NZ Closes Ports To Japanese Tuna BoatsForeign Affairs and Trade
New Zealand has closed its ports to all Japanese boats fishing for Southern Bluefin Tuna (SBT), Acting Foreign Affairs Minister Simon Upton and Minister of Fisheries John Luxton said today.
The decision, taken by Cabinet this morning, follows Japan's announcement last week that it would begin an Experimental Fishing Programme in the southern Indian Ocean for an additional 1400 tonnes of SBT from July 10.
Mr Upton and Mr Luxton said the ban would not apply to New Zealand chartered vessels, or to Japanese boats in emergency situations.
"We need to send a strong message to Japan expressing New Zealand's disappointment at their actions, which we believe will pose further risks to the sustainability of the SBT stock already at precariously low levels," the Ministers said.
"Our decision to deny access to Japanese SBT boats is consistent with a similar step taken by the Australian government earlier this year."
"We held off closing our ports in the hope that continuing negotiations would allow us to reach a consensus with Japan on this issue, but their unilateral decision to proceed with the programme requires an appropriate, strong and immediate response."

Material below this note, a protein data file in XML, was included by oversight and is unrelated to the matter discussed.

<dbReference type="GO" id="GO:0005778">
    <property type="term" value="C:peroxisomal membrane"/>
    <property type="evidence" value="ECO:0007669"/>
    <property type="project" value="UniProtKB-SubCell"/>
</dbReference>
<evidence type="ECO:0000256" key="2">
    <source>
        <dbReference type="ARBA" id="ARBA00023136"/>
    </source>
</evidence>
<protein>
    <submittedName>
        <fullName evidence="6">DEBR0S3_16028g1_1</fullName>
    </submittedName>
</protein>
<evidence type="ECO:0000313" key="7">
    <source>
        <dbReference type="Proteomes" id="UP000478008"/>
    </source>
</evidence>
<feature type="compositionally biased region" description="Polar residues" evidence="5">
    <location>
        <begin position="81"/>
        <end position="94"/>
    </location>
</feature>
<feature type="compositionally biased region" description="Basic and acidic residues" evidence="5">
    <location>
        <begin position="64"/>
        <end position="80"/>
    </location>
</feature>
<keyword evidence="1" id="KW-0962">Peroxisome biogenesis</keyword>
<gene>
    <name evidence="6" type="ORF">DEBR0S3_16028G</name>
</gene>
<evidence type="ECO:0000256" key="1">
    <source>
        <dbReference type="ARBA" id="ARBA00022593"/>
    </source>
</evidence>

Mr Upton and Mr Luxton said Japan's action was clearly contrary to the spirit of conservation and sustainable management laid out in the Convention for the Conservation of Southern Bluefin Tuna, to which New Zealand, Japan and Australia were signatories.
"New Zealand and Australia are very concerned about the scientific validity of Japan's Experimental Fishing Programme and we do not accept that any information generated by the programme would justify the further depletion of SBT stock."
The Ministers reiterated New Zealand's commitment to maintaining dialogue with Japan on SBT issues, and said the port closure would be reviewed if Japan reconsidered its experimental fishing decision.
The Ministers said New Zealand had not offered any Japanese SBT vessels licences to fish within the New Zealand EEZ this year, and they did not anticipate any such licences would be offered while the current dispute continued.
Prior to the decision to deny port access to Japanese SBT vessels, Mr Upton summoned the Japanese Ambassador last Wednesday to protest at Japan's decision. A joint representation by Australia and New Zealand was also made to Japan's Foreign Ministry in Tokyo.